July 8, 2020 - 9:00 pm
President Donald Trump said Wednesday that he’s in favor of a second federal stimulus check for families and individuals similar to a proposal already passed by House Democrats. Qualified Americans previously received up to $1,200 each during legislation intended to minimize the economic damage wrought by the coronavirus.
Who says bipartisanship is dead? Not when it comes to printing money.
“I do. I support it, but it has to be done properly,” Mr. Trump said during an interview on Fox Business. “I support actually larger numbers than the Democrats.”
House Speaker Nancy Pelosi &Co. have already passed the so-called HEROES Act, which would lavish another $3 trillion on various progressive causes masquerading as pandemic relief. That’s on top of the more than $3 trillion the government has already spent on virus-related programs. The HEROES Act includes another round of $1,200 checks for Americans whose incomes fall below a certain threshold.
What “larger numbers” Mr. Trump would endorse remains to be seen. But he’ll face a likely skirmish with Senate Republicans, who have been reluctant to blow out the debt beyond current levels, particularly on bailouts for state and local governments. But before the president and Congress debate the merit of additional checks, perhaps they should clean up the problems associated with the first round of payments.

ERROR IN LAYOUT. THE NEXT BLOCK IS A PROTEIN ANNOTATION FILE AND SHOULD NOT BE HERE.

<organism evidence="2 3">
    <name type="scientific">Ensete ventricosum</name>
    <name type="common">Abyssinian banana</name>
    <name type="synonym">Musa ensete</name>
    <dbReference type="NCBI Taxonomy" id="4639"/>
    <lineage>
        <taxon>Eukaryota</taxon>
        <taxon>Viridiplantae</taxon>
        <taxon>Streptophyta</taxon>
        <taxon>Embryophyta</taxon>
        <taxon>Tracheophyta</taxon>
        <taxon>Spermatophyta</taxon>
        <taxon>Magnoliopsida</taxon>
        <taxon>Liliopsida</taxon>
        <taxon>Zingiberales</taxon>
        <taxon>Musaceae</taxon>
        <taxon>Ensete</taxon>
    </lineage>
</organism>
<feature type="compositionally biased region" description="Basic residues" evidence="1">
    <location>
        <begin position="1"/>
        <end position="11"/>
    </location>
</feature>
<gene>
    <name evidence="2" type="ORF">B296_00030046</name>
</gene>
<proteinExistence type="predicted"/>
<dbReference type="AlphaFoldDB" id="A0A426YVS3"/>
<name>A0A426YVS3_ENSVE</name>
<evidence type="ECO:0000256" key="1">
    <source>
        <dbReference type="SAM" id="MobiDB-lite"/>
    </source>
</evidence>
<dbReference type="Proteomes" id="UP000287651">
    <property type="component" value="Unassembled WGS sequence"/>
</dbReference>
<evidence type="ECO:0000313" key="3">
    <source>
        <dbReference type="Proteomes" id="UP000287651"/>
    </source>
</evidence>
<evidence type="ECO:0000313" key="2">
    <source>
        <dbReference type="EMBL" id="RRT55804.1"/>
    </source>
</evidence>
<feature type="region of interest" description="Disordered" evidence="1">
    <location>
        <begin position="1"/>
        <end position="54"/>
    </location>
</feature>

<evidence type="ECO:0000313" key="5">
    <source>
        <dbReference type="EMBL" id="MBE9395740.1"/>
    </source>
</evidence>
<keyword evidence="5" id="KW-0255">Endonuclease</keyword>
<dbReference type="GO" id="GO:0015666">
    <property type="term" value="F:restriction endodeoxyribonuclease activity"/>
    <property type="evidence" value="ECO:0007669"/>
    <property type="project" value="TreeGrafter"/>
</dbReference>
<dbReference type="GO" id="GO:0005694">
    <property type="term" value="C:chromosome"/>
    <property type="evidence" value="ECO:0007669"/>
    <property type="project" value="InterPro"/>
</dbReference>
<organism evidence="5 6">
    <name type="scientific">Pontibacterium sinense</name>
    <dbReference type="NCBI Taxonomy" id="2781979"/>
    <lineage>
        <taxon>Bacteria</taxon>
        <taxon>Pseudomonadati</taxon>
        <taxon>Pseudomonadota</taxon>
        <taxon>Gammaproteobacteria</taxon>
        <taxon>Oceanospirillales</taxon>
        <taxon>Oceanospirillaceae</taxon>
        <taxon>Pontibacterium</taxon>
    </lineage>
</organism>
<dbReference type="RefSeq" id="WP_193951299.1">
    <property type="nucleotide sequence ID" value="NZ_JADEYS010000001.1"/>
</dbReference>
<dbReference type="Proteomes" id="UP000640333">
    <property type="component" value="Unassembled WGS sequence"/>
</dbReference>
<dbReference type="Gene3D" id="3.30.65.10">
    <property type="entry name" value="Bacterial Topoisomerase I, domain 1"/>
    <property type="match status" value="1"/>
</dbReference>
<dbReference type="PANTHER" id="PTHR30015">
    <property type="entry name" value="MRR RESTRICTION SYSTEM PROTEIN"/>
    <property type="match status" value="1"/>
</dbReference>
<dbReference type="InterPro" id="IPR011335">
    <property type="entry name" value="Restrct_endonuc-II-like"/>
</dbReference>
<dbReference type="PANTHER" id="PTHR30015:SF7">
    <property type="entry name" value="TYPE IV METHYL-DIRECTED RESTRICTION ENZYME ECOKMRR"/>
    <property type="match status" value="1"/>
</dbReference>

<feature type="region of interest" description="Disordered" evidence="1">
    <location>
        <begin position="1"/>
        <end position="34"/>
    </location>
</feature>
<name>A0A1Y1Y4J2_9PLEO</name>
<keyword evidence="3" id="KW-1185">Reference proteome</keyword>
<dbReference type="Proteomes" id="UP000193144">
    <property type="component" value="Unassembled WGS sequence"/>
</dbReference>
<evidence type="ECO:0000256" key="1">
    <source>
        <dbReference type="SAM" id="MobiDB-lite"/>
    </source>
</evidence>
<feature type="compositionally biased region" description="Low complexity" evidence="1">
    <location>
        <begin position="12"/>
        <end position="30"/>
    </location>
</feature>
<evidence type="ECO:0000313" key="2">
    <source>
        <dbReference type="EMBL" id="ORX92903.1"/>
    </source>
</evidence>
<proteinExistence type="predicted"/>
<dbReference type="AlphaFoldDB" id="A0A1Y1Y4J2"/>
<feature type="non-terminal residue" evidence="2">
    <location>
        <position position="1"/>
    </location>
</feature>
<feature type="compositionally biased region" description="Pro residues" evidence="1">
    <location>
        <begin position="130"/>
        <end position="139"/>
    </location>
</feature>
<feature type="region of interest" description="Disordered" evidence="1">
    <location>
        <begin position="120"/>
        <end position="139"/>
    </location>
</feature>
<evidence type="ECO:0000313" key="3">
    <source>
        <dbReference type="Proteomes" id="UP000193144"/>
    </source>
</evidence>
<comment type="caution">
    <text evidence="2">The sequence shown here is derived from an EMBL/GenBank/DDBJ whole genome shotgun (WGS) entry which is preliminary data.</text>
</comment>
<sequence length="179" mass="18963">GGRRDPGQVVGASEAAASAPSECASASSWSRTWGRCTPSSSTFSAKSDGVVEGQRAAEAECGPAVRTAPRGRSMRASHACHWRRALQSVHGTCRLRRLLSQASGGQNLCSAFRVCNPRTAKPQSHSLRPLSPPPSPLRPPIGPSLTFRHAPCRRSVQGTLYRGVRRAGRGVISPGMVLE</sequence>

Last month, the General Accounting Office revealed that the government delivered more than a million stimulus payments totaling $1.4 billion to dead people. Federal “agencies faced difficulties delivering payments to some individuals,” the GAO audit found, according to The New York Times, “and faced additional risks related to making improper payments to ineligible individuals, such as decedents and fraud.” For instance, “Lawyers at the IRS determined that they could not legally deny payments to people who filed their tax returns in 2018 or 2019, even if they had since died,” the Times reported. In addition, there’s no indication that the IRS and other agencies will ever be able to recover those taxpayer funds. Unless checks are returned voluntarily, “retrieving the money can be more expensive than absorbing the loss,” a former Treasury Department official told the newspaper.
No doubt Americans would welcome another round of “free” money deposited in their accounts. The politics in play during a presidential election year are impossible to avoid. But if the administration can convince the Senate to go along with additional stimulus payouts, the least all involved can do is settle on a bipartisan approach to minimizing obvious waste and fraud.